ANYONE who has made even the most cursory visit to the Google Play or Apple App store will be aware there are games which can be played on mobile phones. Not in the sense of Snake or Tetris, but actual “similar to what you’d play on a PC or console” games.
Modern mobile phones are particularly advanced pieces of kit – the Samsung Galaxy Note 10+ 5G comes with a stylus, for example – and they’ve generally all got impressive cameras, internet connections and similar features.
Putting my PC Master Race membership card back into my wallet for a moment, the reality is mobile phone gaming is ridiculously popular and there is a lot of money to be made from it.
Computer manufacturer Asus have realised there’s a market for people who want the ultimate mobile phone gaming experience and have released the upgraded version of their Republic Of Gamers (ROG) phone, the ROG Phone II.
The result is probably the ultimate gaming phone.
The ROG Phone II has a 6.59in 4K-compatible HDR display with a 120Hz refresh display with a 1ms response time, complemented by a Gorilla Glass screen, capable of displaying 4K UHD video at 60fps.
Under the bonnet, Qualcomm chips – 2.96GHz Snapdragon 855 Plus Mobile Platform with Octa-core Processor, and its graphics capabilities come from a Qualcomm Adreno 640 graphics chip.
Camera-wise, the ROG Phone II has three – a 24MP font camera, and a dual 48MP and 13MP camera arrangement on the rear.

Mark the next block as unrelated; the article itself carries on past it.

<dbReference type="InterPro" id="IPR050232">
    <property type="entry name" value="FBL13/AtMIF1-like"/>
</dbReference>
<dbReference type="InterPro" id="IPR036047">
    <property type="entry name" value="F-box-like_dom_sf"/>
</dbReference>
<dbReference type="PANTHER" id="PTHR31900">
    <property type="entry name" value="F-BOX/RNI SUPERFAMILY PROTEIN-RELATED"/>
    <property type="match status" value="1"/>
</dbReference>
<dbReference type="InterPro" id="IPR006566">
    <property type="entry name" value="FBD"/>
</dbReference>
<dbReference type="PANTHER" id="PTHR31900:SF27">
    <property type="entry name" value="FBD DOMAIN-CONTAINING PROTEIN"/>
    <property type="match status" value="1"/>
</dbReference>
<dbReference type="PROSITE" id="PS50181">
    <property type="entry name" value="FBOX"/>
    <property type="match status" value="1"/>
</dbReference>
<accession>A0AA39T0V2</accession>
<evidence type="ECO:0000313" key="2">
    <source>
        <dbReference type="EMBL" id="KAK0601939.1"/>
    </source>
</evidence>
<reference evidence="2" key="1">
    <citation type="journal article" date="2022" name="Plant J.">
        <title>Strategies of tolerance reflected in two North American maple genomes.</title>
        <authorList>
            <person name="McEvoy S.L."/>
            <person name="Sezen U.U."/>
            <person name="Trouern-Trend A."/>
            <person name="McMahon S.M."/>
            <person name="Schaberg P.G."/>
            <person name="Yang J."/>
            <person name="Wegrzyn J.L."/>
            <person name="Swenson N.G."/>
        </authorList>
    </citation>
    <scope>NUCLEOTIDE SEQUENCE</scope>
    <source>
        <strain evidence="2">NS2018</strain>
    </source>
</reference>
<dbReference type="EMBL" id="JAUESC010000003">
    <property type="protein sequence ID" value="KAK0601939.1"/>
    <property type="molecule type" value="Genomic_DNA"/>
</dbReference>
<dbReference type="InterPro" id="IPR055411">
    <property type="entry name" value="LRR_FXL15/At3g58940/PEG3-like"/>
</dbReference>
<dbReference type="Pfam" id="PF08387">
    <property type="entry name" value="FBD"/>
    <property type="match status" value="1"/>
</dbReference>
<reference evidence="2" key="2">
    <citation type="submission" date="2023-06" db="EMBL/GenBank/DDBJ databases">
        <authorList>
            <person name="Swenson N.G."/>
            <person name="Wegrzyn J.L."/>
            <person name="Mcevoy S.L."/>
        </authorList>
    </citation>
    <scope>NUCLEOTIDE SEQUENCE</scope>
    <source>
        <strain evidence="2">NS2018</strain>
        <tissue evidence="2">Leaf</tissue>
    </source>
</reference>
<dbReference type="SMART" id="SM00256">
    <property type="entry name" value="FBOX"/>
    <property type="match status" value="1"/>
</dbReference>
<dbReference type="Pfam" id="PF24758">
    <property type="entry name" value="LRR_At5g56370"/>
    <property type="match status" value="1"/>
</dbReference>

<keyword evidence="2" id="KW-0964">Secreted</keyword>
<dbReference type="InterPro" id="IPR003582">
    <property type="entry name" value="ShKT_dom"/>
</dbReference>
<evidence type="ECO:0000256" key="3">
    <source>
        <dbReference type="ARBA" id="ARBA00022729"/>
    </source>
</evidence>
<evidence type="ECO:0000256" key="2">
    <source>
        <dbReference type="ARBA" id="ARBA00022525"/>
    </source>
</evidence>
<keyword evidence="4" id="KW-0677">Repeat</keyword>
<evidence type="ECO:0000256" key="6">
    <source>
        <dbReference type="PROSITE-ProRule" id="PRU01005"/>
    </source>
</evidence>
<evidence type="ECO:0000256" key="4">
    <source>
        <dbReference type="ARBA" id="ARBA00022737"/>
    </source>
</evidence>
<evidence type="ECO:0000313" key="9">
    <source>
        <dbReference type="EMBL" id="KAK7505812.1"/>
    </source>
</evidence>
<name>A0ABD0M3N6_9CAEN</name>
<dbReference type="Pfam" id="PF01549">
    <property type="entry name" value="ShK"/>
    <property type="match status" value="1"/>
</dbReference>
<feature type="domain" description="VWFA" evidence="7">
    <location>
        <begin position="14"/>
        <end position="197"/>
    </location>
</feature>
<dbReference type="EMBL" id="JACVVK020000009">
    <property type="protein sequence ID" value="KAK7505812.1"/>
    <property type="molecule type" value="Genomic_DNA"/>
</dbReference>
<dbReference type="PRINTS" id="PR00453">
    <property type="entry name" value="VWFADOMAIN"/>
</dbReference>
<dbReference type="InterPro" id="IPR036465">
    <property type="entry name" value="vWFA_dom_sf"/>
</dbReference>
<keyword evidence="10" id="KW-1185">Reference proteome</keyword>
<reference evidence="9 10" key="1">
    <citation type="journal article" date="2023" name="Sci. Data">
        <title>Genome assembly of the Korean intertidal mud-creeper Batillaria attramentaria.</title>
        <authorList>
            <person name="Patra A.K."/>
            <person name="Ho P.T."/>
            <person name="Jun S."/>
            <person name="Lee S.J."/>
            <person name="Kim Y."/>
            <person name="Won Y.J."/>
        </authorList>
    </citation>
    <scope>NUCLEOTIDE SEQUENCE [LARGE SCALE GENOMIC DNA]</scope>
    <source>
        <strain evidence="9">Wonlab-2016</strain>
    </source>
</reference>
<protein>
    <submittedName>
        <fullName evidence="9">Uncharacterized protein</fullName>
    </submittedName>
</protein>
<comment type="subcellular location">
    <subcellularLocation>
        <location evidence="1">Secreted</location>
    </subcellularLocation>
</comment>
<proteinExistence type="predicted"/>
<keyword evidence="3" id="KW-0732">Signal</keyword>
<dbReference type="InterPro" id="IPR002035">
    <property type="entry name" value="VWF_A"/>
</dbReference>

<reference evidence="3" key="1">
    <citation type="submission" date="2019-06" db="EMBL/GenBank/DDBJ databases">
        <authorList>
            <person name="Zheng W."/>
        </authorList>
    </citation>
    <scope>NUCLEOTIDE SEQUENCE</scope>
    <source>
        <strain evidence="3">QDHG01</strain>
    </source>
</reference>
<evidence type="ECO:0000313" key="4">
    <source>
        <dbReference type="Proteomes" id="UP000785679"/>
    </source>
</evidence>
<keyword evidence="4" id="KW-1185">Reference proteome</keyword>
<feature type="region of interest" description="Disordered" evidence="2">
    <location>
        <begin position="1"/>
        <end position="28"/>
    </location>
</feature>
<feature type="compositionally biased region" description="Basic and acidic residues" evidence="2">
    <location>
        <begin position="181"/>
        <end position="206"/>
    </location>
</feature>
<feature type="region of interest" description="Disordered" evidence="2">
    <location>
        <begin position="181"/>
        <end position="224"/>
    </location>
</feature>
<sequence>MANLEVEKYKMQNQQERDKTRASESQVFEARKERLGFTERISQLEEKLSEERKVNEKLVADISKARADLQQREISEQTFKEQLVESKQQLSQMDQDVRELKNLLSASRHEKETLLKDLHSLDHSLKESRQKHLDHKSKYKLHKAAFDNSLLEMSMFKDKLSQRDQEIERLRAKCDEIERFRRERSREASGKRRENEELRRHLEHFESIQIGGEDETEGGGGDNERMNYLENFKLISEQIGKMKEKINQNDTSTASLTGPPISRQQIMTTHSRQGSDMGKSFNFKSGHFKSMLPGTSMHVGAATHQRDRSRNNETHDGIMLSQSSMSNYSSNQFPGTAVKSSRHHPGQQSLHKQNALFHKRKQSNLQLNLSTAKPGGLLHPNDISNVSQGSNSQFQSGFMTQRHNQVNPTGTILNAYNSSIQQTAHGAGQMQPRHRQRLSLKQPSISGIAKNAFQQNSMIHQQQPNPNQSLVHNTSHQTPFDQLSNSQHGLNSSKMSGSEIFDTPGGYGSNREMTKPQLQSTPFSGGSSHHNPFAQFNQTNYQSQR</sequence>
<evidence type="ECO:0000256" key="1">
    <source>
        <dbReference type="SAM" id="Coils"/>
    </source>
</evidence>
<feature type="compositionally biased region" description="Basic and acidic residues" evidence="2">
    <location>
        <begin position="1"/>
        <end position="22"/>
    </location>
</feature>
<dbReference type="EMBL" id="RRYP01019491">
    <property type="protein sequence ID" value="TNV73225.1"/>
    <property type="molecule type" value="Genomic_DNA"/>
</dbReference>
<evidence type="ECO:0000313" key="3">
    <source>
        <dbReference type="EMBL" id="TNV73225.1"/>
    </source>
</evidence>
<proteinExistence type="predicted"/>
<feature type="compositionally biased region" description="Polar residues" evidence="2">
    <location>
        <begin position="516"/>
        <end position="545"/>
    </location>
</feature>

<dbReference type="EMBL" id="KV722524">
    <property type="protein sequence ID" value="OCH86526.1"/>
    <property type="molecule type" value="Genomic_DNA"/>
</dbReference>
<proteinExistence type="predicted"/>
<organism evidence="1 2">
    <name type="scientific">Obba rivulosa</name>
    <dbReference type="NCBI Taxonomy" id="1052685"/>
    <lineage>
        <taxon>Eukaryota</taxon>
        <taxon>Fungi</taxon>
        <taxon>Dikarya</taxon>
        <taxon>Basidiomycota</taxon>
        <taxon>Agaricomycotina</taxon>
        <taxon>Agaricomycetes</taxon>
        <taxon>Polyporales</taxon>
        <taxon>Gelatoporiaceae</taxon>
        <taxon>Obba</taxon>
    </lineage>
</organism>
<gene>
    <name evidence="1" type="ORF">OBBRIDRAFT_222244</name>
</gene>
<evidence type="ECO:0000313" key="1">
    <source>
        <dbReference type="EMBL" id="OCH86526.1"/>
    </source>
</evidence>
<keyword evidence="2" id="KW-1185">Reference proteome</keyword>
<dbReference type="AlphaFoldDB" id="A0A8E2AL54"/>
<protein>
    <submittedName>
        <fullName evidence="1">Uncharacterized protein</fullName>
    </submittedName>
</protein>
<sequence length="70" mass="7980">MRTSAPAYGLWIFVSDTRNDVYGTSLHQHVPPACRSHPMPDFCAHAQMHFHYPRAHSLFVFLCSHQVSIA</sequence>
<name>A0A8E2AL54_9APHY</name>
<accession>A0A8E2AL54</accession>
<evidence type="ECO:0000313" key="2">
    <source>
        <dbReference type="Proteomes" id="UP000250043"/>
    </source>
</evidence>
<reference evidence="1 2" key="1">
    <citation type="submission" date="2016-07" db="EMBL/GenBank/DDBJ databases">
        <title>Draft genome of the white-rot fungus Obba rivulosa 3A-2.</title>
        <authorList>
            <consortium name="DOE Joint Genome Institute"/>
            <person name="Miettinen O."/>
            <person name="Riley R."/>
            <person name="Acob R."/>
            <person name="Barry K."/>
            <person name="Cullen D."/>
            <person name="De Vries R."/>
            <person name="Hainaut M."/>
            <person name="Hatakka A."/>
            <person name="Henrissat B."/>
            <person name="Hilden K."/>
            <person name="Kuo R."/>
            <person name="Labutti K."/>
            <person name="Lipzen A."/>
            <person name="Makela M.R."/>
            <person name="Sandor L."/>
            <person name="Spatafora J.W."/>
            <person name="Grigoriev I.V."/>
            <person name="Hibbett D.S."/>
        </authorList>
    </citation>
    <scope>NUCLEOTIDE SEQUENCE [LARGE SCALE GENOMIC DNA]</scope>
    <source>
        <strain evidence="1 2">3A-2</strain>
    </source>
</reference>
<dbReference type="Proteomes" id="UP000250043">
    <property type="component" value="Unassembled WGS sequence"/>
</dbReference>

The phone is running Android Pie and also comes with all the other stuff you’d expect to find such as wireless, Bluetooth and NFC.
There’s even a nifty little externally mounted fan included that attaches to the unit to help keep it cool when gaming at full power – and it didn’t interfere with the experience at all, I found, not did it seem to drain the battery.
I put the ROG Phone II through its paces with some of my favourite mobile games – World of Tanks: Blitz and Player Unknown’s Battlegrounds, along with the newly released Call of Duty: Mobile.
Performance was superb – fluid, responsive, and the phone even has touch-sensitive trigger spaces where your fingers would rest on a console, and the large screen meant plenty of finger-room for on-screen controls and just seeing what was happening. The images were sharp, clear and detailed, and there were no graphical issues or noticeable frame rate drops either.
The in-built speakers were a bit of a disappointment, however, so I’d be suggesting a decent set of headphones as a priority.
What astounded me was the really, really long battery life – easily two days under normal use, and even when seriously gaming it still lasted several hours.
While the phone was comfortable in my hands, it is a big phone, so that’s something to keep in mind if you have smaller hands or a preference for a smaller phone.
Besides its power and battery, what really establishes the ROG II as a gaming phone is the Kunai controller that comes with it, turning the phone into a mini portable console. The controller can be set up as a stand-alone affair or its components connected to the phone (via an included case frame), which make quite a difference to the experience.
To say the controllers can provide an advantage would be an understatement – I was stomping all over opponents in Call of Duty Mobile, despite my being famously crap at online FPS games.
The ROG Phone II really impressed me, both as a gaming platform and as a mobile phone. While it’s not cheap at an RRP of $1699 from JB Hi-Fi, it’s incredibly powerful, versatile and solid and does a superb job of bridging the line between “gaming device” and “smartphone”.
While it’s all probably a bit excessive for a general use smartphone, if you want to really – and I do mean really – get into your mobile games and want the very best in performance, then the ASUS ROG Gaming Phone II should be at the top of your list.